76C75428            23,2780                6
76CFCFAC            24,7324                6
76DB79B0            24,7332                6
76BFE7A8            25,3808                6
76DB9C98            28,1330                6
76C534AC            32,3395                6
76D0BCC0            33,7938                6
76C17DF0            20,3694                7
76C04DF4            24,0050                7
76DE64CC            29,5872                7
76BF5EF0            23,2782                8
76D05864            27,4886                8

1024 rows selected.
To really grasp the situation, a visual histogram based on the sleeps is very useful.

Figure 2. Histogram of the number of CBC latch address and their respective sleep activity.
Figure 2 is a standard histogram I copied from the statistical analysis Mathematica notepad (you can download below). Just over 600 CBC latches have zero sleeps while only two CBC latches had eight sleeps. Notice that while there are differences in the number of sleeps, we don't see a pattern with a massive jump like; 0,0,0,1,2,3,5,6,7,1021. Again, this is an example of dispersed CBC latch contention. But sometimes the situation is not very dispersed, but singular towards just a couple or perhaps even one single CBC latch!
Figure 3. Histogram of the number of CBC latch address and their respective sleep activity.
Figure 3 is the result, as we'll see, of three very popular buffers which are each related to three different three buffer chains. While nearly 1000 CBC latches have zero sleeps (far left vertical bar in histogram), just as important is there is an obvious large delta_sleeps gap near the most active delta_sleeps CBC latches. For some people, the histogram tells a better story, but other others the below numeric snippet better captures the situation. (I personally like to use both.)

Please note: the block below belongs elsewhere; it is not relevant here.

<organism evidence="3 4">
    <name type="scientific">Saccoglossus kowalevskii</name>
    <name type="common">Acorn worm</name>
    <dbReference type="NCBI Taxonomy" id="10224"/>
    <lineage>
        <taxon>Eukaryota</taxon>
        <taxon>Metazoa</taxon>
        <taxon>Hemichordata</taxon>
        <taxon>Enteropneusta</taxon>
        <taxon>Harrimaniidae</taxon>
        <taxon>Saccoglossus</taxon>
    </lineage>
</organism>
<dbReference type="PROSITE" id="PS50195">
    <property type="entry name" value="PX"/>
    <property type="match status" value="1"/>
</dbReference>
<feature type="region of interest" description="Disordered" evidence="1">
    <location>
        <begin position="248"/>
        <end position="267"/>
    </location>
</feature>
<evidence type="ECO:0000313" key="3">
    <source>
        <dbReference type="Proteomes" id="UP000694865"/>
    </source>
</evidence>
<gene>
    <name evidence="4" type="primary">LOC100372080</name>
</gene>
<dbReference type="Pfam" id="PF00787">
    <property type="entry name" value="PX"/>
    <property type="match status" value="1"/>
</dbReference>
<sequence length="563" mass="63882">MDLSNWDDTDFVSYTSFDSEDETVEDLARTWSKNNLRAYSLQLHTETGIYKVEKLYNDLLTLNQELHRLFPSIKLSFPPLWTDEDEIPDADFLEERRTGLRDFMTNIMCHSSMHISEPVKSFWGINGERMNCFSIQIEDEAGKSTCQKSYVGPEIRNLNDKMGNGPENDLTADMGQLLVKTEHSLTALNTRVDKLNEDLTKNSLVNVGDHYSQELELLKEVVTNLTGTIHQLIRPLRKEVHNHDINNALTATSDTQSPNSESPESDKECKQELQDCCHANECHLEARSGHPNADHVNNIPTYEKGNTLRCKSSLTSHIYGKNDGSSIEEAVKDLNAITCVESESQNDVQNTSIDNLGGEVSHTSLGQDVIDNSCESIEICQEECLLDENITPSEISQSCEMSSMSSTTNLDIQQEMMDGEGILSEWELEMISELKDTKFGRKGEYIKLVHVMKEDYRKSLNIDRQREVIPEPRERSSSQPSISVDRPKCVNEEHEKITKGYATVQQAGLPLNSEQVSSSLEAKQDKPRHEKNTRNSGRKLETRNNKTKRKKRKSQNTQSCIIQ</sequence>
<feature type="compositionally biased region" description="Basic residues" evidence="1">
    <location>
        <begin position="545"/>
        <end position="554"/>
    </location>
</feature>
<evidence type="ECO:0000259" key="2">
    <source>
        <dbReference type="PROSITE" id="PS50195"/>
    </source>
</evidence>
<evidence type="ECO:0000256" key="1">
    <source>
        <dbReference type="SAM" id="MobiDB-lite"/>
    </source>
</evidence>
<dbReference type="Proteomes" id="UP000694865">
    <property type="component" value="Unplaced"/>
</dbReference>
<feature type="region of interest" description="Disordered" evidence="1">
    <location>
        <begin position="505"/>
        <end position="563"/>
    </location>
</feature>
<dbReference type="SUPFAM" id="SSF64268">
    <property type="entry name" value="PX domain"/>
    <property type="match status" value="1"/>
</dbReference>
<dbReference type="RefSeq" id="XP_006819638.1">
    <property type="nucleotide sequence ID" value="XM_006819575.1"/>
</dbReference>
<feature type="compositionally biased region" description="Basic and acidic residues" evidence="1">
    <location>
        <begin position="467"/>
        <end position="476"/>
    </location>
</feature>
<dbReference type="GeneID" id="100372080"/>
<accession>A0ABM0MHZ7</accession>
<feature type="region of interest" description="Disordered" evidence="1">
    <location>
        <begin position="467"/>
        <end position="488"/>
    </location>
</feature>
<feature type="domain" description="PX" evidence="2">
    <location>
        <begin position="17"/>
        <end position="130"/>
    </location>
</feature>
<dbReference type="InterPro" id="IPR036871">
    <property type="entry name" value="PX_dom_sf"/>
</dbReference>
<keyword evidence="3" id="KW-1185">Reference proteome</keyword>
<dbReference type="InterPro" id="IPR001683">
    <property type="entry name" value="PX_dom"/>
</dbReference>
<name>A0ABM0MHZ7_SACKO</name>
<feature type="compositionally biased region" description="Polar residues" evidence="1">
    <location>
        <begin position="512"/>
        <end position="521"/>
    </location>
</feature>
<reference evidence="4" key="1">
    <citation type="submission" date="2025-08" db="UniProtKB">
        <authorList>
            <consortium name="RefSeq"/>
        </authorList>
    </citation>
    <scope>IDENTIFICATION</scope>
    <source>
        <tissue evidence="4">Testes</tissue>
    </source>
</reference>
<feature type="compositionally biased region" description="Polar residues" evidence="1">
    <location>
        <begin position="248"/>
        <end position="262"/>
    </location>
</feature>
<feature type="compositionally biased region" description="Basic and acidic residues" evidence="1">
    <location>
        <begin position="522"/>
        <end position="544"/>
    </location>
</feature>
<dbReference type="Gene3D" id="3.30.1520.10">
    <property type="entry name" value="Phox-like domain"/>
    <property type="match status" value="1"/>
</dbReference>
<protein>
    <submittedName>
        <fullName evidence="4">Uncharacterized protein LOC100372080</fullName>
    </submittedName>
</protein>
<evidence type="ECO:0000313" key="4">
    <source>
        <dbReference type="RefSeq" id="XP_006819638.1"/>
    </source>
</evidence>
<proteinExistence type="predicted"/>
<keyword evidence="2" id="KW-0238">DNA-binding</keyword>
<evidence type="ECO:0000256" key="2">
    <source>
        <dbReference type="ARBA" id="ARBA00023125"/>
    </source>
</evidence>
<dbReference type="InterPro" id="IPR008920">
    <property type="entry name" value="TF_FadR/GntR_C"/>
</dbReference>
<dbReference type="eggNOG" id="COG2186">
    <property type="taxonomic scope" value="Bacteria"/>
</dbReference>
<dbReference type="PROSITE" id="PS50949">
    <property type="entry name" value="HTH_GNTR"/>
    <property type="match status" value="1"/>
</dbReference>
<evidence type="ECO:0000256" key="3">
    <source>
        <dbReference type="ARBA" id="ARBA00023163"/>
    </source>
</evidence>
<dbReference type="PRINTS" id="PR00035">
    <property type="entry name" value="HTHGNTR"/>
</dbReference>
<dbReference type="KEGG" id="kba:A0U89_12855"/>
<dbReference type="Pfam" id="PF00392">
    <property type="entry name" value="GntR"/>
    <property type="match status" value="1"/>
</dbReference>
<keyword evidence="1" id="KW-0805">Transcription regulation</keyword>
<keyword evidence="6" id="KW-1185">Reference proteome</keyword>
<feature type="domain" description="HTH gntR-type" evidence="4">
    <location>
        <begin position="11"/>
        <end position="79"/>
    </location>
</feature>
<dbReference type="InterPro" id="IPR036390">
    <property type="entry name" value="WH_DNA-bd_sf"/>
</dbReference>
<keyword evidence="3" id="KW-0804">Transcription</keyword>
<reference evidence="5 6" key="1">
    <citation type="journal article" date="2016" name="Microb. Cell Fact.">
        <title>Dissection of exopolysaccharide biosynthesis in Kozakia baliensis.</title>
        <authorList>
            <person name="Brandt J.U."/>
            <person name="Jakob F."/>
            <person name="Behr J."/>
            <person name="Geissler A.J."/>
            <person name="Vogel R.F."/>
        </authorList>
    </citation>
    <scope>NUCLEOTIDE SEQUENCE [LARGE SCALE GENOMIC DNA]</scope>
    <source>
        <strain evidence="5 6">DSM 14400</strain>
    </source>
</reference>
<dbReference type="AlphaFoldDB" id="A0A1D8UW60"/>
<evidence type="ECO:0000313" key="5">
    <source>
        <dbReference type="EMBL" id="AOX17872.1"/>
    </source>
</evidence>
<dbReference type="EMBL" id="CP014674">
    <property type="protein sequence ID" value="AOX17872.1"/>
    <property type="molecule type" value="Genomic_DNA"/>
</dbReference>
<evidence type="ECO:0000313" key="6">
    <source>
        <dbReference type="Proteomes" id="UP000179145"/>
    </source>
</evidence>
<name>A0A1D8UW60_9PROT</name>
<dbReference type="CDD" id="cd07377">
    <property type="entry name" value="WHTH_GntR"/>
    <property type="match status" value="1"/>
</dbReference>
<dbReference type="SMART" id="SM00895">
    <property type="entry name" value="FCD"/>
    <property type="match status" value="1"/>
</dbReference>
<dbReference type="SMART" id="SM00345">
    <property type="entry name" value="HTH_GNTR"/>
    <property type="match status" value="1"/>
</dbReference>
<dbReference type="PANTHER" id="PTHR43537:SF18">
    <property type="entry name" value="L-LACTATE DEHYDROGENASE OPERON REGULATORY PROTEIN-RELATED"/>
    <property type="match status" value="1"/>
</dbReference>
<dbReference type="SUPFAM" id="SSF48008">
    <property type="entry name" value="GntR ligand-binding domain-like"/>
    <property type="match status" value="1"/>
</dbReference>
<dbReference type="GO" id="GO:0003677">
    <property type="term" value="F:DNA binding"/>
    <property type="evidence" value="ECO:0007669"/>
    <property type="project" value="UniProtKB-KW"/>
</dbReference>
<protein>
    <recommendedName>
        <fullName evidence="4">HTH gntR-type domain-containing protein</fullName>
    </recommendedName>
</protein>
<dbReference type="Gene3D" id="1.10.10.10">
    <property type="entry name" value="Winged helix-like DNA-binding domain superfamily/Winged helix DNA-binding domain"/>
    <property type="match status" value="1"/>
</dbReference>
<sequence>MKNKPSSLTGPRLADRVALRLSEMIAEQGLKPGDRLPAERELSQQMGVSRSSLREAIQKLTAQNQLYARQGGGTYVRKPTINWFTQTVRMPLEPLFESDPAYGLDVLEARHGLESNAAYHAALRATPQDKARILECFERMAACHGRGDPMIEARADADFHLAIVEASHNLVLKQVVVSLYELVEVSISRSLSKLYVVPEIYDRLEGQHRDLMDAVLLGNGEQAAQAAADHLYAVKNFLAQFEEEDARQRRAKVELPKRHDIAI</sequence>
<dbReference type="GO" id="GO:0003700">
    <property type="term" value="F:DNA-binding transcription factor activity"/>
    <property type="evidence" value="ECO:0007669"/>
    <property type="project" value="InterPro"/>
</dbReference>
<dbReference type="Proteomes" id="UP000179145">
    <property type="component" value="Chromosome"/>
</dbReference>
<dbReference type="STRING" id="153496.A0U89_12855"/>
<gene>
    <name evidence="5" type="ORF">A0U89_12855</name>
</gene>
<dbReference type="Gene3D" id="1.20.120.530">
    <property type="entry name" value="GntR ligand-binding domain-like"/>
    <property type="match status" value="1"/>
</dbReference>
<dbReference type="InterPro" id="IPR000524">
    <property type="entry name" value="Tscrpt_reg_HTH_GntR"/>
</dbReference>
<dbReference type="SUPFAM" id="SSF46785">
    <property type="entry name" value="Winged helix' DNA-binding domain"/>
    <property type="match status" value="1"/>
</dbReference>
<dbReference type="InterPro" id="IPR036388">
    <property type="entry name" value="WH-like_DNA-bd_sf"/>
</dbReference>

-------- ------------------ ----------------
76C33818            19,8038                3
76C644A8             8,1535                4
76C7759C             9,6993                4
76C2D1CC            14,5096                4
76E03FEC            14,9355                4
76CDD394            16,0718                4
76C68904            18,2300                4
76D69374             6,5250                5
76D7800C            13,3134                5
76DA2650            15,6578                5
76C02B88            15,8293                5
76CE59E0            14,5169                7
76C7B9F8            15,8243                7
76CFF120             6,5228                9
76CFCF30            14,8187               11
76D38668            96,6345               62
76CDF508            98,1384               96
76DAF26C          1,96,2752              187

1024 rows selected.
What is important to us is that there is a substantial delta_sleeps gap separating the top three CBC latches from the rest of the pack.

I'm hoping you can see the differences in these access patterns. I would suggest running the latchchild.sql script on one of your systems to see this for yourself.

If you want to see the latchchild.sql output (latchchild.txt) and the statistical details for above CBC activity, here are the links:
  1. Disperse CBC latch contention (latchchild.txt, PDF, Mathematica Notepad)
  2. Singular CBC latch contention (latchchild.txt, PDF, Mathematica Notepad)
Solutions for Disperse CBC Latch Contention

Figure 2 and the code snippet directly above Figure 2 show a typical example of what you'll likely see when many CBC latches are active enough to cause a significant performance problem. Here's the likely situation: There is an intense CBC latch situation along with a raging CPU bottleneck, and you can probably easily see the heavy logical IO (sysstat.session logical IO) SQL as well. There are a number of solutions, with some of them listed below.

An Oracle focused solution is to increase the number of CBC latches by increasing the hidden instance parameter, _db_block_hash_latches.

An application focused solution is to find the most logical IO intensive SQL and reduce the LIO's by executing it less often or tuning it. Either way, your objective is to reduce the LIOs generated during times of critical performance.